When the Kern County Parks and Recreation Commission voted 4-0 in late January to approve the county's master plan for Hart Park, it was made clear the vote came with a caveat — the understanding that preserving the park's Depression-era adobe house was a significant concern for many.
The adobe structure, a former park ranger residence sometimes called the "Peacock House" for all the peacocks that live nearby, was slated for demolition in the master plan, but by the end of the January meeting commissioners and members of the audience appeared satisfied that county staff understood the depth of their concern and that the plan to demolish would be put on hold.
"We were given the impression that they were going to work with us to save the Peacock House," Commission President Kathleen Chambers said Thursday. "That understanding was my basis for voting yes on the park plan."
That's why Chambers said she was taken aback when the county's Chief General Services Officer Geoffrey Hill indicated at Wednesday night's meeting that the county plan to demolish the house remained in place.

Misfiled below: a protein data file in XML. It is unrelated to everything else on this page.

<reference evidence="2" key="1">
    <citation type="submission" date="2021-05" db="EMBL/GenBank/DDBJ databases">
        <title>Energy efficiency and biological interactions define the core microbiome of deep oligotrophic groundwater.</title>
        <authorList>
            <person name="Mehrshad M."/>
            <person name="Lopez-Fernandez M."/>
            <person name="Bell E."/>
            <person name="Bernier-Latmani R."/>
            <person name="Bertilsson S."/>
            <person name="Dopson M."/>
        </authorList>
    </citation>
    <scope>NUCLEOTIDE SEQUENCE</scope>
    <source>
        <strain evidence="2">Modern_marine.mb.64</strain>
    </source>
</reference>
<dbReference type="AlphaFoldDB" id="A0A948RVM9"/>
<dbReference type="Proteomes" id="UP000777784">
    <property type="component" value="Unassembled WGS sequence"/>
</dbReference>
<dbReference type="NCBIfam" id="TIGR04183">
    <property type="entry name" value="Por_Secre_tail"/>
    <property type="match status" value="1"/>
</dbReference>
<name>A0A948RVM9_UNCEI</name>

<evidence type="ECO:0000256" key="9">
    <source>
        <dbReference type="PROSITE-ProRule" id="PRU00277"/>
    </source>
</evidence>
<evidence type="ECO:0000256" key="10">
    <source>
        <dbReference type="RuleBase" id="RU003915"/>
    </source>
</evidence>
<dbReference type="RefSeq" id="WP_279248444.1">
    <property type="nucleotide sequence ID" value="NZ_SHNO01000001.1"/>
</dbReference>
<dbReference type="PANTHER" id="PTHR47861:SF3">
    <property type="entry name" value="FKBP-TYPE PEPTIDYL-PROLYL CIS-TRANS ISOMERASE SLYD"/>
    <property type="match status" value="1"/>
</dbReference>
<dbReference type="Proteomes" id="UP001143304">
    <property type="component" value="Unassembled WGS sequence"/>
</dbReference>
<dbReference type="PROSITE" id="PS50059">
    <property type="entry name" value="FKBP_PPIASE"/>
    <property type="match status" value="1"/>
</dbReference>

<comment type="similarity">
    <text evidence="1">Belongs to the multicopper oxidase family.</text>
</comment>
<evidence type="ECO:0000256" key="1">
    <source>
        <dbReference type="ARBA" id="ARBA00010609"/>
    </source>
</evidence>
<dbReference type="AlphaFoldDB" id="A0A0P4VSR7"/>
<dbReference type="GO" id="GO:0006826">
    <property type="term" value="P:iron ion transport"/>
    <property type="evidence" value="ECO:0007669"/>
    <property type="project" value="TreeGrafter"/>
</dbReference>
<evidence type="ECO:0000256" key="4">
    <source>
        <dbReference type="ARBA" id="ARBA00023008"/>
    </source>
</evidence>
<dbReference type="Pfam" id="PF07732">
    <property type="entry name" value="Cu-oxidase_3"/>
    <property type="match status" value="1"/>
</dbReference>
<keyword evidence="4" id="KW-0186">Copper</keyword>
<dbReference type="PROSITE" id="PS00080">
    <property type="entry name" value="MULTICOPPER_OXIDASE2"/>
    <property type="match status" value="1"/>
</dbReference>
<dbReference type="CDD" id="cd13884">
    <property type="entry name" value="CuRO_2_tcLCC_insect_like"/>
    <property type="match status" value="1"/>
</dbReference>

He used the term "demoed," said Marion Vargas.
"He said it very clearly," she said. "It was so definite the way he said it.
"People care deeply about that little piece of history at Hart Park. It's one of the only pieces of history left at the park."
Reached by email Thursday afternoon, Hill indicated he did not have time for an interview, and left a single sentence in response to a question about what he told the commission Wednesday.
"The Hart Park Plan (has) not yet been presented to or approved by the Board, so no decision has been finalized relative to any of the improvement plans at Hart Park," Hill said in an email.
Third-District Supervisor Mike Maggard, who has been protective of the old adobe house for more than a decade, said he believes the concerns — and hackles — raised at Wednesday's meeting were probably the result of misunderstanding.
"My hunch is the plan hasn't changed," he said.
But Maggard was clear in his determination to prevent the demolition of the one-time ranger house.
"I'm still in favor of the ranger house being preserved," he said. "It could add to the ambiance of the park, not take away from it."
As it stands now, the removal of the house would make room for an entertainment center and a place where taco trucks and other concessions might be allowed to do business.
Should the plan come before the Board of Supervisors with language for the destruction of the house still in place, Maggard said he would work to have it removed before a vote.
"My clear understanding is that house will be preserved," he said.